How This Dutch Producer Became One Of Wiley’s Most Trusted New Collaborators – The FADER

Grime in Holland is more of a subterranean murmur than a “scene.” Even though it has a small following scattered about the country, every so often a party erupts that draws the whole community out en masse. The most established of these is Oi! in Amsterdam, a ravey club night (and label) started by DJ Gomes, godfather of bass and grime in Holland, back in 2004. Oi! was amongst the first to bring dubstep and grime over from the U.K., and today it is one of several events in the country giving British grime a platform. In the past few years we’ve also started to see native talents rise to prominence, such as Amsterdam-based crew GRIMEYARD and NoizBoiz from Rotterdam.
But the most battle-hungry, dread-filled instrumentals in Holland are coming from a bedroom in the east of the country, near the German border. Since the mid-’00s, DJ and producer JLSXND7RS has been working there to whittle nightmarish cuts from a classic grime template, bringing the sound back to its raw and bloodied roots. London’s grime lynchpin DJ Slimzee has supported his tracks on radio for the past few years — notably when his guests Skepta and Jammer jumped on “The Undertaker” in June 2014 — and JLSXND7RS’s ominous track “S.N.M.” got regular rotation on BBC Radio 1Xtra and NTS.
But after meeting Wiley at an Amsterdam fast-food restaurant last summer, JLSXND7RS has levelled up — he produced December’s virulent “6 In Da Bloodclart Morning” for the Eski don, and the deranged sax track for Godfather highlight “My Direction.” In an email to The FADER, a rep for Wiley confirmed that the pair had more collabs in the works for this year (despite his recent comments that Godfather was his final record). Reached via Skype, JLSXND7RS opened up about his musical origins, plans for 2017, and the struggles of getting a grime scene up and running in Holland.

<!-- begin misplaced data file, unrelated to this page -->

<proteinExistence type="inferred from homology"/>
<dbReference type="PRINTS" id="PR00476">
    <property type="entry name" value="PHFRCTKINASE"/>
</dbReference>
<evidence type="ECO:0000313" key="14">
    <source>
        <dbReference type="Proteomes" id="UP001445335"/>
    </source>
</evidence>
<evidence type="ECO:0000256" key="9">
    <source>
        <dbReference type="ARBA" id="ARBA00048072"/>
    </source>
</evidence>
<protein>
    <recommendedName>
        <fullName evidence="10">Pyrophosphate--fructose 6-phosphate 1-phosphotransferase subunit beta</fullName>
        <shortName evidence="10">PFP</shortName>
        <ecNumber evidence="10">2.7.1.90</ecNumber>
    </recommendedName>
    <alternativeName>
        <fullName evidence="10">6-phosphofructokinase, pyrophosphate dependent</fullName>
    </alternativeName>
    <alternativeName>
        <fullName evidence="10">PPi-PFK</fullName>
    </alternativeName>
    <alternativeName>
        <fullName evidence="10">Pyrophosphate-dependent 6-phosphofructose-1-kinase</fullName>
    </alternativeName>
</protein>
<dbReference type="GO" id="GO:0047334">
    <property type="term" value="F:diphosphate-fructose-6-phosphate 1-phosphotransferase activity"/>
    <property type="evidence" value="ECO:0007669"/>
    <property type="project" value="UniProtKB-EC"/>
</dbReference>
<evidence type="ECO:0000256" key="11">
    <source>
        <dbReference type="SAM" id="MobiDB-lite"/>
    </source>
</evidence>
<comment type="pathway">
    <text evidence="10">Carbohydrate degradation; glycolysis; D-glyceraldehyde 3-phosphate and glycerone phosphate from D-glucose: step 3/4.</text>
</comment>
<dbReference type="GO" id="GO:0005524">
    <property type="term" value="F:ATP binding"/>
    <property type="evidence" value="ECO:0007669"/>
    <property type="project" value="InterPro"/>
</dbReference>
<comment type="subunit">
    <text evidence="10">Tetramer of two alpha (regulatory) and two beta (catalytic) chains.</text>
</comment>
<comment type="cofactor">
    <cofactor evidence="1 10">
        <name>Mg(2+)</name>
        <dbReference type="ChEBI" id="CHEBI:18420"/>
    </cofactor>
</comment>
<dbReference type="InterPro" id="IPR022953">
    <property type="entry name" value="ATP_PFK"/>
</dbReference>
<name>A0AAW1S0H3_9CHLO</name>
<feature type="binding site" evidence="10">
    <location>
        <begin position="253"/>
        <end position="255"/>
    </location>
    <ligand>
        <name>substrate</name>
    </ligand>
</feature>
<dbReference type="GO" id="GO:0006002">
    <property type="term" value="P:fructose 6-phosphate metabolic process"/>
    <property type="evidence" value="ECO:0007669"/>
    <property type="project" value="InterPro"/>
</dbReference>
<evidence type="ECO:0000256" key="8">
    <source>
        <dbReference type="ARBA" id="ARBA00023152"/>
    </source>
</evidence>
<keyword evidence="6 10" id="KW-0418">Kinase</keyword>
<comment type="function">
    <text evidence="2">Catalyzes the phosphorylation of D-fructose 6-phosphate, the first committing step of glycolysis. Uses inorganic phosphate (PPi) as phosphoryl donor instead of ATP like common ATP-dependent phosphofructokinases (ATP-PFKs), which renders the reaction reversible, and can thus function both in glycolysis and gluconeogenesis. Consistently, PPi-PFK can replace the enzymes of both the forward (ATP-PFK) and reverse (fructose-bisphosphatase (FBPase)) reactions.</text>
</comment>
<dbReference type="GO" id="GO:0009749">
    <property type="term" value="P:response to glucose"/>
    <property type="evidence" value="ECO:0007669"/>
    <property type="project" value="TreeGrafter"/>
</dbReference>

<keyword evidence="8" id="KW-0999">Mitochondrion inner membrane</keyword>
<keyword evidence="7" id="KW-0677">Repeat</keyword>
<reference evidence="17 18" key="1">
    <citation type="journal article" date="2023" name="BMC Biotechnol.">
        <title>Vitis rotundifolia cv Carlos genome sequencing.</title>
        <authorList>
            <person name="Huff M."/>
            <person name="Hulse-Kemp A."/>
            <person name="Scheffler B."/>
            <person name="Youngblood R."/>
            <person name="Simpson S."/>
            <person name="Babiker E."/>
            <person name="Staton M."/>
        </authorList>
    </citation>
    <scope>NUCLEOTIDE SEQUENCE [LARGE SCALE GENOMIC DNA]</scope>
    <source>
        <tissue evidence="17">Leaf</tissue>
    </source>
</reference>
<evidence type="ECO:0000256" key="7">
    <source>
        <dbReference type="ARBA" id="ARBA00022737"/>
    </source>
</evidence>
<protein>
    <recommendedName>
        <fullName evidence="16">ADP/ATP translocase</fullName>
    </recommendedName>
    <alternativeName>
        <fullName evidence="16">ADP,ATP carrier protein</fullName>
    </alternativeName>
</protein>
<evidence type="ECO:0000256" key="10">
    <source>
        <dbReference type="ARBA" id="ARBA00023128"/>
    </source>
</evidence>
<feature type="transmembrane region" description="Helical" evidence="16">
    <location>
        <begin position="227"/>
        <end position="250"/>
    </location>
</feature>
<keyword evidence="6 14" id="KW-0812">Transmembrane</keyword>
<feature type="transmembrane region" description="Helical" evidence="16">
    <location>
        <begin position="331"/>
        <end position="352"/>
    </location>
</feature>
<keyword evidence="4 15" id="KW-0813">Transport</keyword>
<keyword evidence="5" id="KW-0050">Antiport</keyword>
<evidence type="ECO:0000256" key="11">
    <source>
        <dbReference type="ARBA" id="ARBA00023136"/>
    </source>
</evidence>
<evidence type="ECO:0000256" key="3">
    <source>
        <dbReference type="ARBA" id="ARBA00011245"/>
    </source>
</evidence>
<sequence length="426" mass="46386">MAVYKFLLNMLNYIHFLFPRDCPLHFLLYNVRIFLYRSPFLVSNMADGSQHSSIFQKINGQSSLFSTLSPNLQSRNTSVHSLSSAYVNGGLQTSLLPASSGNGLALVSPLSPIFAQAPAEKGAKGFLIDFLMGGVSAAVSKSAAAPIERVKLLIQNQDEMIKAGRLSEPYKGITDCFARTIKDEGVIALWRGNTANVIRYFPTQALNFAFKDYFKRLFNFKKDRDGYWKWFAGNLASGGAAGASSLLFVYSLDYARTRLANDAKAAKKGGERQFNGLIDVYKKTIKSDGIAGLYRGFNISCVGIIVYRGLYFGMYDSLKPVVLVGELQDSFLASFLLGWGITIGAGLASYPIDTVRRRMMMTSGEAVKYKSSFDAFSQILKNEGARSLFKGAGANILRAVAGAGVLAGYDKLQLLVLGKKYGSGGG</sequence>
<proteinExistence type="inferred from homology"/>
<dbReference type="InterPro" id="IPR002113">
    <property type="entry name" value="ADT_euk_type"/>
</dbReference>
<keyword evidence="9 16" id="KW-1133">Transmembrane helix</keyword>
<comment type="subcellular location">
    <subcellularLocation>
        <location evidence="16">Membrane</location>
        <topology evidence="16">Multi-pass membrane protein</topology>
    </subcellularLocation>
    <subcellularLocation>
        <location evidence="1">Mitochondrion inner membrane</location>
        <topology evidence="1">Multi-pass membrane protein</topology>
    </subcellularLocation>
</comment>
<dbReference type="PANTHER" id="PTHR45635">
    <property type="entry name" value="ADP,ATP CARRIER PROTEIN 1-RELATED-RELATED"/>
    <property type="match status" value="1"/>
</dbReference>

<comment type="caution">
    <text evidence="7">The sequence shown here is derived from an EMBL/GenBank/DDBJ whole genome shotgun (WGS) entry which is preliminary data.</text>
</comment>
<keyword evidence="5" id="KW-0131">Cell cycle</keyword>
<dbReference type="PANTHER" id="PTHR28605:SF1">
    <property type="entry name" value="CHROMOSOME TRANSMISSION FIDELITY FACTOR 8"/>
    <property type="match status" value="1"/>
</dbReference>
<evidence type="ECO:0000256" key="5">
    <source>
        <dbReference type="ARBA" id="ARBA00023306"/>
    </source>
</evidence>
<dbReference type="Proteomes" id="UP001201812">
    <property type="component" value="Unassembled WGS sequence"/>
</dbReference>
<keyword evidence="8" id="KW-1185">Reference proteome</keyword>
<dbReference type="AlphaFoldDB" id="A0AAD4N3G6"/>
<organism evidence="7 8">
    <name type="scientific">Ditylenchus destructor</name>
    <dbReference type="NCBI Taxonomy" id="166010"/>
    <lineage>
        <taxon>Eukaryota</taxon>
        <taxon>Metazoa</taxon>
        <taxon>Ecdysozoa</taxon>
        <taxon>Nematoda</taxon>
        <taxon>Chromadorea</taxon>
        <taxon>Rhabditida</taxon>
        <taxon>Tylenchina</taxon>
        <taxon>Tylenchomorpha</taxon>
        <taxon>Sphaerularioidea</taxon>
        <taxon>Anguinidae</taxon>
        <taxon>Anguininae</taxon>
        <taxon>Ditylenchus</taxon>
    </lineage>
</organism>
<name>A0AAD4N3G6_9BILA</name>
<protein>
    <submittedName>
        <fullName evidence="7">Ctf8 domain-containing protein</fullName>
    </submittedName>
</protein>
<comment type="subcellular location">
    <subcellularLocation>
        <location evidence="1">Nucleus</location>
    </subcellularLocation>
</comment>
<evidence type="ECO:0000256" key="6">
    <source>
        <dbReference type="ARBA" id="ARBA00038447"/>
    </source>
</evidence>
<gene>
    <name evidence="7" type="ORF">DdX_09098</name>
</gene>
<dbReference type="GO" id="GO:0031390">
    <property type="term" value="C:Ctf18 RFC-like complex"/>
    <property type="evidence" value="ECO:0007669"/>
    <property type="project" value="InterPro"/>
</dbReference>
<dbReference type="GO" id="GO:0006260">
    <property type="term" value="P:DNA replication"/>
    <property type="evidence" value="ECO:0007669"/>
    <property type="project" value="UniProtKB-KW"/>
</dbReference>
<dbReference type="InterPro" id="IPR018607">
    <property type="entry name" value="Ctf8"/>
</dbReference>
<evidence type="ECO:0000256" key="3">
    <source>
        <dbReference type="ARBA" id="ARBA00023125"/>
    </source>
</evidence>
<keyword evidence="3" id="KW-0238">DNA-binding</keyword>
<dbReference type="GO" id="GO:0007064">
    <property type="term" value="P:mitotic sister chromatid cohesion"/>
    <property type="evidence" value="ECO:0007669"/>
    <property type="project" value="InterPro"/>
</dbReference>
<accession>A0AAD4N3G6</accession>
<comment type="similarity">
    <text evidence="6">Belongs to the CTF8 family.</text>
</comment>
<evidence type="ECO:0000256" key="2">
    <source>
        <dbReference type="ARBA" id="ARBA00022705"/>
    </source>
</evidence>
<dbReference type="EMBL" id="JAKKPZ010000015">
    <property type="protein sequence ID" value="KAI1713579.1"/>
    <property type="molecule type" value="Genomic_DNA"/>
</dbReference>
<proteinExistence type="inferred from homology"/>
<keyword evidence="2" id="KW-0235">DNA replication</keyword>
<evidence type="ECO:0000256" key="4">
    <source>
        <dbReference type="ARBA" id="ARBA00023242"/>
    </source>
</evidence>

How did you feel about being included in Wiley’s Godfather album?

Honored! It’s what grime needed, a real grime album, and it’s a pleasure to work with someone who started it all. When his first album dropped, Treddin’ On Thin Ice, you wouldn’t expect Dutch producers to be on it. But now in 2016-7 he’s working with other people, including myself.
How did the Wiley connection come about?

It started with Slimzee. He’s a friend of mine, and a godfather [of grime] as well. I made a tune in 2014 with Flirta D and Trends called “The Undertaker.” From there Slimzee started asking for more tunes, so I made him an exclusive dubplate. Wiley liked it, and when he announced the producers on his album, my name was in there as well. I didn’t expect it, so I DM’ed him asking what song it was. He said it was the one from Slimzee, so I rearranged the song a bit and sent it to him again.

That was “My Direction”; where did “6 In Da Bloodclart Morning” come from?

That was a tune I made for Slimzee as well, quite quick. The instrumental is called “QT” — Quick Thing. It’s on my SoundCloud with Wiley already spitting on it. [London MC] Scratchy was supposed to vocal it, [but] then Wiley sent me a message asking for it.

How did you come across grime?